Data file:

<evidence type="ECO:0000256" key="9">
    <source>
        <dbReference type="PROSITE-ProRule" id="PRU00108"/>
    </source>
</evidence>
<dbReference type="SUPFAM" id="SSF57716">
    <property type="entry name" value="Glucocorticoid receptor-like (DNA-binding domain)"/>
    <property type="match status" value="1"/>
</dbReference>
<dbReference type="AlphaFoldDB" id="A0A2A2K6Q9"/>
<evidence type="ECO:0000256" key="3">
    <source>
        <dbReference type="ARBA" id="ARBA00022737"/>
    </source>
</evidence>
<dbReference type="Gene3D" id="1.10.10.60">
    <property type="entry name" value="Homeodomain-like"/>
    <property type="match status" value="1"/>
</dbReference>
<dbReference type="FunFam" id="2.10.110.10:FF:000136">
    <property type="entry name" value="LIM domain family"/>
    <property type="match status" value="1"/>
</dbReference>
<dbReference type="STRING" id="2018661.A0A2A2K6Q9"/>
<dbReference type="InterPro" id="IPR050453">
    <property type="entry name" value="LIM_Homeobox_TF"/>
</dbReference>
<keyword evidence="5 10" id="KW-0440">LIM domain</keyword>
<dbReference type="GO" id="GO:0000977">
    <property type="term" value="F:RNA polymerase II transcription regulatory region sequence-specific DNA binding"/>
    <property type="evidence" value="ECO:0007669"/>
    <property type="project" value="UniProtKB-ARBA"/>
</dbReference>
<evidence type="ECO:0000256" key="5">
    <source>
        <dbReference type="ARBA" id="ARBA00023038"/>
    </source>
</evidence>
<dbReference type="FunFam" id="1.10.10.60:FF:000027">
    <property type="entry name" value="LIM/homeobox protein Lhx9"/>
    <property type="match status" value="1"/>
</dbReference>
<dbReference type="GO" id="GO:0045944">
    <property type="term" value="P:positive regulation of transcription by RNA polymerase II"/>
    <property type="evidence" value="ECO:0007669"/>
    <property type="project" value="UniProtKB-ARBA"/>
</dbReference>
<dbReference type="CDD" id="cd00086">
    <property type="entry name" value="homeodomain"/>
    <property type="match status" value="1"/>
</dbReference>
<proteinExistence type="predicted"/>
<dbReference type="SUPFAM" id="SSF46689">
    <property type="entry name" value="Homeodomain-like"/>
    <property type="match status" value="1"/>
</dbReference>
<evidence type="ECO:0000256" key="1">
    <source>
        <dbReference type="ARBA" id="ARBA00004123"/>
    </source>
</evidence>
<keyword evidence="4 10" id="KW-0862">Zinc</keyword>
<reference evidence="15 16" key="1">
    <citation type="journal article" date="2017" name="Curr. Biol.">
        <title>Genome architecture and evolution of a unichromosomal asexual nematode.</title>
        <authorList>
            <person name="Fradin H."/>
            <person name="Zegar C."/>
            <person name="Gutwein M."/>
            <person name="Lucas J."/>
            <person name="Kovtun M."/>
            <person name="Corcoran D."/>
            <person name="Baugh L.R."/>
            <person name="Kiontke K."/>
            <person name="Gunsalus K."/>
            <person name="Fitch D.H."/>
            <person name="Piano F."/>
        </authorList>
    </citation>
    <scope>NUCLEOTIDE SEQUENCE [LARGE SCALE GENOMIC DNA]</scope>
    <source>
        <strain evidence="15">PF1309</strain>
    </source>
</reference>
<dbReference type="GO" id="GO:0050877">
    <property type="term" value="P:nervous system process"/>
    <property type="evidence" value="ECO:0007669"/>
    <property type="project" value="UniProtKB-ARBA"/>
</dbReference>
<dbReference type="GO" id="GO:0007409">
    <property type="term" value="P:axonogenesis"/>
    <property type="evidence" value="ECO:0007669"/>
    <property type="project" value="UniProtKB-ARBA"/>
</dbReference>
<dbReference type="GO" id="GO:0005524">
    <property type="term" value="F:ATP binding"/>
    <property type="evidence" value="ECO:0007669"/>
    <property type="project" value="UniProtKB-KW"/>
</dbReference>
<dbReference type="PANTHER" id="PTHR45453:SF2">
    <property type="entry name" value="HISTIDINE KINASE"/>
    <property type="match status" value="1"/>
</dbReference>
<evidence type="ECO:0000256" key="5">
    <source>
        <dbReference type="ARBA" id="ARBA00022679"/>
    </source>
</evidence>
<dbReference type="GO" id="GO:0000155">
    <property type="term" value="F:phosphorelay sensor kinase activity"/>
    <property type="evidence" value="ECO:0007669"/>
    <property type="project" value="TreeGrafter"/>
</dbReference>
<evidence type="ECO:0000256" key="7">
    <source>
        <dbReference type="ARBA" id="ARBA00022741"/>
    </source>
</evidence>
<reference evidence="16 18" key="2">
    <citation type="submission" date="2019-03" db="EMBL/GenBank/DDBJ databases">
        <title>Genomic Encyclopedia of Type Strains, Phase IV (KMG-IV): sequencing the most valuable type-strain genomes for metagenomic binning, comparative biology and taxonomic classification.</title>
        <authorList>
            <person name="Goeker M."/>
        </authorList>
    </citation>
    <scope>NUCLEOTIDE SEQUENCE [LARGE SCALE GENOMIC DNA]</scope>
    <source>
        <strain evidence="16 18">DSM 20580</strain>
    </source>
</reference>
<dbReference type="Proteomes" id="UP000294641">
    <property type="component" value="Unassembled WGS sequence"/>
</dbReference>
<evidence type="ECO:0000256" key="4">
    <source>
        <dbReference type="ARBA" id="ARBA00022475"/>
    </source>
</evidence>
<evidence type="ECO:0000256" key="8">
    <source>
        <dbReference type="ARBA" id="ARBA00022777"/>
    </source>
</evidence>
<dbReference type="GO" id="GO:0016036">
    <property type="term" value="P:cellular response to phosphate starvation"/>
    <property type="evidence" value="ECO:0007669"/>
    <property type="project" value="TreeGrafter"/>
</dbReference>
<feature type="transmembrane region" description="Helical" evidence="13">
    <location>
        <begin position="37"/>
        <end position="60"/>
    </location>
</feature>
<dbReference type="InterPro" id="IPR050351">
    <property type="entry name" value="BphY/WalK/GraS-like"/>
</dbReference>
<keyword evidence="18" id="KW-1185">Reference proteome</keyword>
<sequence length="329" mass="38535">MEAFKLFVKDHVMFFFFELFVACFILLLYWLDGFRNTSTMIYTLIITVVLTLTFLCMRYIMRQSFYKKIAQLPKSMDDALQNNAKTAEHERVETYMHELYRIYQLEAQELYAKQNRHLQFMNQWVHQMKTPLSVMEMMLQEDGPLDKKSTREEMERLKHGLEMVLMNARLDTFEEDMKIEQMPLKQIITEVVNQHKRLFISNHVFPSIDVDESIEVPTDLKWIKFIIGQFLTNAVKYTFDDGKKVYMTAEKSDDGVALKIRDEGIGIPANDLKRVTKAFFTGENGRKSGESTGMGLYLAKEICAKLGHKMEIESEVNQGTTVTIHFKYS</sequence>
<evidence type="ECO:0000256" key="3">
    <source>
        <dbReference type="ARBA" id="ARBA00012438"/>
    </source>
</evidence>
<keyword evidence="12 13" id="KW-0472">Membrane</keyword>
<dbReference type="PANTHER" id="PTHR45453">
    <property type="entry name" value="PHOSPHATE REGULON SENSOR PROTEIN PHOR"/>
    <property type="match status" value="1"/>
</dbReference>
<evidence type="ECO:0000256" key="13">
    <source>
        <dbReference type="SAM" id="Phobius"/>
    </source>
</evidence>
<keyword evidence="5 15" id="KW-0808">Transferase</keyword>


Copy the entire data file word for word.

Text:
<evidence type="ECO:0000256" key="9">
    <source>
        <dbReference type="PROSITE-ProRule" id="PRU00108"/>
    </source>
</evidence>
<dbReference type="SUPFAM" id="SSF57716">
    <property type="entry name" value="Glucocorticoid receptor-like (DNA-binding domain)"/>
    <property type="match status" value="1"/>
</dbReference>
<dbReference type="AlphaFoldDB" id="A0A2A2K6Q9"/>
<evidence type="ECO:0000256" key="3">
    <source>
        <dbReference type="ARBA" id="ARBA00022737"/>
    </source>
</evidence>
<dbReference type="Gene3D" id="1.10.10.60">
    <property type="entry name" value="Homeodomain-like"/>
    <property type="match status" value="1"/>
</dbReference>
<dbReference type="FunFam" id="2.10.110.10:FF:000136">
    <property type="entry name" value="LIM domain family"/>
    <property type="match status" value="1"/>
</dbReference>
<dbReference type="STRING" id="2018661.A0A2A2K6Q9"/>
<dbReference type="InterPro" id="IPR050453">
    <property type="entry name" value="LIM_Homeobox_TF"/>
</dbReference>
<keyword evidence="5 10" id="KW-0440">LIM domain</keyword>
<dbReference type="GO" id="GO:0000977">
    <property type="term" value="F:RNA polymerase II transcription regulatory region sequence-specific DNA binding"/>
    <property type="evidence" value="ECO:0007669"/>
    <property type="project" value="UniProtKB-ARBA"/>
</dbReference>
<evidence type="ECO:0000256" key="5">
    <source>
        <dbReference type="ARBA" id="ARBA00023038"/>
    </source>
</evidence>
<dbReference type="FunFam" id="1.10.10.60:FF:000027">
    <property type="entry name" value="LIM/homeobox protein Lhx9"/>
    <property type="match status" value="1"/>
</dbReference>
<dbReference type="GO" id="GO:0045944">
    <property type="term" value="P:positive regulation of transcription by RNA polymerase II"/>
    <property type="evidence" value="ECO:0007669"/>
    <property type="project" value="UniProtKB-ARBA"/>
</dbReference>
<dbReference type="CDD" id="cd00086">
    <property type="entry name" value="homeodomain"/>
    <property type="match status" value="1"/>
</dbReference>
<proteinExistence type="predicted"/>
<dbReference type="SUPFAM" id="SSF46689">
    <property type="entry name" value="Homeodomain-like"/>
    <property type="match status" value="1"/>
</dbReference>
<evidence type="ECO:0000256" key="1">
    <source>
        <dbReference type="ARBA" id="ARBA00004123"/>
    </source>
</evidence>
<keyword evidence="4 10" id="KW-0862">Zinc</keyword>
<reference evidence="15 16" key="1">
    <citation type="journal article" date="2017" name="Curr. Biol.">
        <title>Genome architecture and evolution of a unichromosomal asexual nematode.</title>
        <authorList>
            <person name="Fradin H."/>
            <person name="Zegar C."/>
            <person name="Gutwein M."/>
            <person name="Lucas J."/>
            <person name="Kovtun M."/>
            <person name="Corcoran D."/>
            <person name="Baugh L.R."/>
            <person name="Kiontke K."/>
            <person name="Gunsalus K."/>
            <person name="Fitch D.H."/>
            <person name="Piano F."/>
        </authorList>
    </citation>
    <scope>NUCLEOTIDE SEQUENCE [LARGE SCALE GENOMIC DNA]</scope>
    <source>
        <strain evidence="15">PF1309</strain>
    </source>
</reference>
<dbReference type="GO" id="GO:0050877">
    <property type="term" value="P:nervous system process"/>
    <property type="evidence" value="ECO:0007669"/>
    <property type="project" value="UniProtKB-ARBA"/>
</dbReference>
<dbReference type="GO" id="GO:0007409">
    <property type="term" value="P:axonogenesis"/>
    <property type="evidence" value="ECO:0007669"/>
    <property type="project" value="UniProtKB-ARBA"/>
</dbReference>
<dbReference type="GO" id="GO:0005524">
    <property type="term" value="F:ATP binding"/>
    <property type="evidence" value="ECO:0007669"/>
    <property type="project" value="UniProtKB-KW"/>
</dbReference>
<dbReference type="PANTHER" id="PTHR45453:SF2">
    <property type="entry name" value="HISTIDINE KINASE"/>
    <property type="match status" value="1"/>
</dbReference>
<evidence type="ECO:0000256" key="5">
    <source>
        <dbReference type="ARBA" id="ARBA00022679"/>
    </source>
</evidence>
<dbReference type="GO" id="GO:0000155">
    <property type="term" value="F:phosphorelay sensor kinase activity"/>
    <property type="evidence" value="ECO:0007669"/>
    <property type="project" value="TreeGrafter"/>
</dbReference>
<evidence type="ECO:0000256" key="7">
    <source>
        <dbReference type="ARBA" id="ARBA00022741"/>
    </source>
</evidence>
<reference evidence="16 18" key="2">
    <citation type="submission" date="2019-03" db="EMBL/GenBank/DDBJ databases">
        <title>Genomic Encyclopedia of Type Strains, Phase IV (KMG-IV): sequencing the most valuable type-strain genomes for metagenomic binning, comparative biology and taxonomic classification.</title>
        <authorList>
            <person name="Goeker M."/>
        </authorList>
    </citation>
    <scope>NUCLEOTIDE SEQUENCE [LARGE SCALE GENOMIC DNA]</scope>
    <source>
        <strain evidence="16 18">DSM 20580</strain>
    </source>
</reference>
<dbReference type="Proteomes" id="UP000294641">
    <property type="component" value="Unassembled WGS sequence"/>
</dbReference>
<evidence type="ECO:0000256" key="4">
    <source>
        <dbReference type="ARBA" id="ARBA00022475"/>
    </source>
</evidence>
<evidence type="ECO:0000256" key="8">
    <source>
        <dbReference type="ARBA" id="ARBA00022777"/>
    </source>
</evidence>
<dbReference type="GO" id="GO:0016036">
    <property type="term" value="P:cellular response to phosphate starvation"/>
    <property type="evidence" value="ECO:0007669"/>
    <property type="project" value="TreeGrafter"/>
</dbReference>
<feature type="transmembrane region" description="Helical" evidence="13">
    <location>
        <begin position="37"/>
        <end position="60"/>
    </location>
</feature>
<dbReference type="InterPro" id="IPR050351">
    <property type="entry name" value="BphY/WalK/GraS-like"/>
</dbReference>
<keyword evidence="18" id="KW-1185">Reference proteome</keyword>
<sequence length="329" mass="38535">MEAFKLFVKDHVMFFFFELFVACFILLLYWLDGFRNTSTMIYTLIITVVLTLTFLCMRYIMRQSFYKKIAQLPKSMDDALQNNAKTAEHERVETYMHELYRIYQLEAQELYAKQNRHLQFMNQWVHQMKTPLSVMEMMLQEDGPLDKKSTREEMERLKHGLEMVLMNARLDTFEEDMKIEQMPLKQIITEVVNQHKRLFISNHVFPSIDVDESIEVPTDLKWIKFIIGQFLTNAVKYTFDDGKKVYMTAEKSDDGVALKIRDEGIGIPANDLKRVTKAFFTGENGRKSGESTGMGLYLAKEICAKLGHKMEIESEVNQGTTVTIHFKYS</sequence>
<evidence type="ECO:0000256" key="3">
    <source>
        <dbReference type="ARBA" id="ARBA00012438"/>
    </source>
</evidence>
<keyword evidence="12 13" id="KW-0472">Membrane</keyword>
<dbReference type="PANTHER" id="PTHR45453">
    <property type="entry name" value="PHOSPHATE REGULON SENSOR PROTEIN PHOR"/>
    <property type="match status" value="1"/>
</dbReference>
<evidence type="ECO:0000256" key="13">
    <source>
        <dbReference type="SAM" id="Phobius"/>
    </source>
</evidence>
<keyword evidence="5 15" id="KW-0808">Transferase</keyword>